Location: NW Pennsylvania Zone 5B bordering on Zone 6
posted 4 years ago
I remember coming across that sometime too. I think Geoff Lawton mentioned something about it. Something like for every 1 degree of increase in slope is like gaining 1 degree of latitude, for a surface facing the equator (obviously facing south for those of us in the northern hemisphere). I could be wrong, but that seems to stick with me.
"Turn your face to the sun and the shadows fall behind you." ~Maori Proverb
(my first post after being a lurker for a longish while)
this is something I have wondered about now and then (while quite happy that I have a good south facing slope on my land). I have wondered especially how valid this sort of comparison is, and the assumptions that are being made. For instance, after reading Elliot Coleman's Winter Harvest Handbook I have developed a deeper appreciation of the role of shelter from wind in affecting the hardiness and productivity of plants; A slope might give a boost in some aspects of solarenergy received, but what about the importance of air temperature (which will depend on a lot of factors at the local site, but will surely not be equivalent to x hundred miles south by virtue of being above a south facing slope!) and how it is affected by wind (e.g., wind-chill).
If anyone knows of a good article/other source that explores this I would be keen to follow it up.
I am in the process of designing some shelter for veg beds on a south-facing slope that will allow me to offer protection from the wind while benefiting from the solar gain offered by the slope - and it can be quite a windy site! I guess it comes down to micro-climate!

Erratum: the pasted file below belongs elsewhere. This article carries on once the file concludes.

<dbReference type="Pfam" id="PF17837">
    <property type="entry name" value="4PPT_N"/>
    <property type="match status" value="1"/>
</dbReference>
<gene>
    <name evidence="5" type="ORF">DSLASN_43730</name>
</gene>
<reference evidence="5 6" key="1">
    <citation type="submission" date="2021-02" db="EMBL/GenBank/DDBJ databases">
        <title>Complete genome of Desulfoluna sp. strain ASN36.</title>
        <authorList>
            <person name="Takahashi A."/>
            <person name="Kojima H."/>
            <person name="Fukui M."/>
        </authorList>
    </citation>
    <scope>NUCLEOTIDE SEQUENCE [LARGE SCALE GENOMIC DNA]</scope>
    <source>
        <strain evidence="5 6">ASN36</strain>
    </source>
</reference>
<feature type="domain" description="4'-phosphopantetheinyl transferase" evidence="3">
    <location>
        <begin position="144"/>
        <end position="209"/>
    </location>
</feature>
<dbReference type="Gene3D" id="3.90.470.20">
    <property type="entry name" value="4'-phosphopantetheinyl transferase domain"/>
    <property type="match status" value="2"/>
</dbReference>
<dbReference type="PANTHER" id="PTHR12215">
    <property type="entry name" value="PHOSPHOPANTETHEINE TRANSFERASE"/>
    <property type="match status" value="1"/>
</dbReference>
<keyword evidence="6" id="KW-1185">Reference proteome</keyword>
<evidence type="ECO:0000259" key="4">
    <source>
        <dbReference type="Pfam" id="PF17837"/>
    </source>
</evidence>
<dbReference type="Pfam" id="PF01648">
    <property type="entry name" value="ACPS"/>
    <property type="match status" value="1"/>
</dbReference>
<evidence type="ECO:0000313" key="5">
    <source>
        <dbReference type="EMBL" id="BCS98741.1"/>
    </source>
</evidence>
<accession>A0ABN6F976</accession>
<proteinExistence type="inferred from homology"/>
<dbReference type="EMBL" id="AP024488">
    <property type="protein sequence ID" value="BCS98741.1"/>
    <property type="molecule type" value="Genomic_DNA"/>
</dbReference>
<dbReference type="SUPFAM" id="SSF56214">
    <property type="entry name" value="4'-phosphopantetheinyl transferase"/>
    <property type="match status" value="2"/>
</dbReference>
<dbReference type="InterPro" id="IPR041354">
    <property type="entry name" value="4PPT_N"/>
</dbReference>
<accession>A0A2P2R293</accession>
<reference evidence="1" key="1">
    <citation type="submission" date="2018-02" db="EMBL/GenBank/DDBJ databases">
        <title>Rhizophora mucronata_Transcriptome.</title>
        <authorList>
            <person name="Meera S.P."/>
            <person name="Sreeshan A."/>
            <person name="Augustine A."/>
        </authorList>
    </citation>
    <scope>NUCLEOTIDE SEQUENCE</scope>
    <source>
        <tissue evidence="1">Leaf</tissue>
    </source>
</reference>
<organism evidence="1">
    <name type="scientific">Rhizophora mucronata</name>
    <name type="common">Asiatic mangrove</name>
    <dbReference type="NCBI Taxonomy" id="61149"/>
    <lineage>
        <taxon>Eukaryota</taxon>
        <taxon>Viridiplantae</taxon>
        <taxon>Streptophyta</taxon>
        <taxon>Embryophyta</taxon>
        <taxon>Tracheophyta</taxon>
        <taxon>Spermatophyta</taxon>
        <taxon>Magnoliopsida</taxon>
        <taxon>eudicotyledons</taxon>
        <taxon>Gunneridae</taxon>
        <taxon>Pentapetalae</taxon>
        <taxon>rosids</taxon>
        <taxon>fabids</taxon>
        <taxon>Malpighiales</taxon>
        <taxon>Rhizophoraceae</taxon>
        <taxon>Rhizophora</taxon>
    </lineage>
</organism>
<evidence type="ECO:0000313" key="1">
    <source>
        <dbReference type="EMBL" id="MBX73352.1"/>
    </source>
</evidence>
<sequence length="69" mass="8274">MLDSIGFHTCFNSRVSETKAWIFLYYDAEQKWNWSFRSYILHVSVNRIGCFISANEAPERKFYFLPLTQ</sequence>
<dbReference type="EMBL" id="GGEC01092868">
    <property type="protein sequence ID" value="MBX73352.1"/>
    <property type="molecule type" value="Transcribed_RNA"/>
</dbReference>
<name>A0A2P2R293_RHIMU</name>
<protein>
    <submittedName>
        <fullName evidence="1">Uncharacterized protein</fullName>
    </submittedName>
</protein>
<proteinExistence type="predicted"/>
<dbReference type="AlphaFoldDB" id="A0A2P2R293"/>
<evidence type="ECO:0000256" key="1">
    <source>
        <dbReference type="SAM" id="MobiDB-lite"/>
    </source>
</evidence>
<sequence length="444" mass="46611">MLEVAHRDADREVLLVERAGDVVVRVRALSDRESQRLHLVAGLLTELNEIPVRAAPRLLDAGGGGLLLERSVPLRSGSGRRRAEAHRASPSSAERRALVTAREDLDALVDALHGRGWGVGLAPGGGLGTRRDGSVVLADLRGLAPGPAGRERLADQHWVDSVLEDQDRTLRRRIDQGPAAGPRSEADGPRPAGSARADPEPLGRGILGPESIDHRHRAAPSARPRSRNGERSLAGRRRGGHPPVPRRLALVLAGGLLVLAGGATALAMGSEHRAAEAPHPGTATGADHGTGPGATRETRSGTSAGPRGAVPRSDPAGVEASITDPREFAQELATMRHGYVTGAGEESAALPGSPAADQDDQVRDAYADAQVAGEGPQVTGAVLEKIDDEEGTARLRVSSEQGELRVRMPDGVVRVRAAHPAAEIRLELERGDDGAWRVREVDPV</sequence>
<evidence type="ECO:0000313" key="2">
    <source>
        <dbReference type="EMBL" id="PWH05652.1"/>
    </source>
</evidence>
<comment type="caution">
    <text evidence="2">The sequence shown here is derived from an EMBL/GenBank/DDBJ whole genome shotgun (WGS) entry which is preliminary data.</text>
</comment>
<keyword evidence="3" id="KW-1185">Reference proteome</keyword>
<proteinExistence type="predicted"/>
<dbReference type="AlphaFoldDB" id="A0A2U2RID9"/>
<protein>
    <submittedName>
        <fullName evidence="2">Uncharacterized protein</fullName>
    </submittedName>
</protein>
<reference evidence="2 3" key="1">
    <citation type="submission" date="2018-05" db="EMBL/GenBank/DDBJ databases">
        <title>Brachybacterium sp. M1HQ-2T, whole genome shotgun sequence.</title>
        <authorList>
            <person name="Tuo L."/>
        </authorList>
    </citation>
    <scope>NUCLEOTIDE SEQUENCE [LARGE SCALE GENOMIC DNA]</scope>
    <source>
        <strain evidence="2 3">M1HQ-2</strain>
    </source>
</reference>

Location: In a rain shadow - Fremont County, Southern CO
posted 4 years ago
i thought i heard Geoff mention that higher altitude makes the site conditions more/less hot, but that continental effect (distance from a major sea or ocean) had an effect also.
for me, im a long way from the ocean; thus i have a large continental effect, so i will generally have higher highs and lower lows than someone that is closer to the ocean.
i am also ~5300 ft up. Geoff mentions that every 100m (~325 ft) can effect the site similar to moving south 1* (warmer) in summer and 1* north (colder) in winter
basically saying that altitude amplifies the continental effect is how i took it.
this was from the online PDC videos. probably around disk 7-8 if i remember correctly.
i thought the slope had to do with what type of planting it received (slope stabilizing, food forest, fuel wood etc).
http://www.cloud9farms.com/ - Southern Colorado - Zone 5 (-19*f) - 5300ft elevation - 12in rainfall plus irrigation rights
Dairy cows, "hair" sheep, Kune Kune pigs, chickens, guineas and turkeys
Mo-om! You're embarassing me! Can you just read a tiny ad like a normal person?
It's like binging on 7 seasons of your favorite netflix permaculture show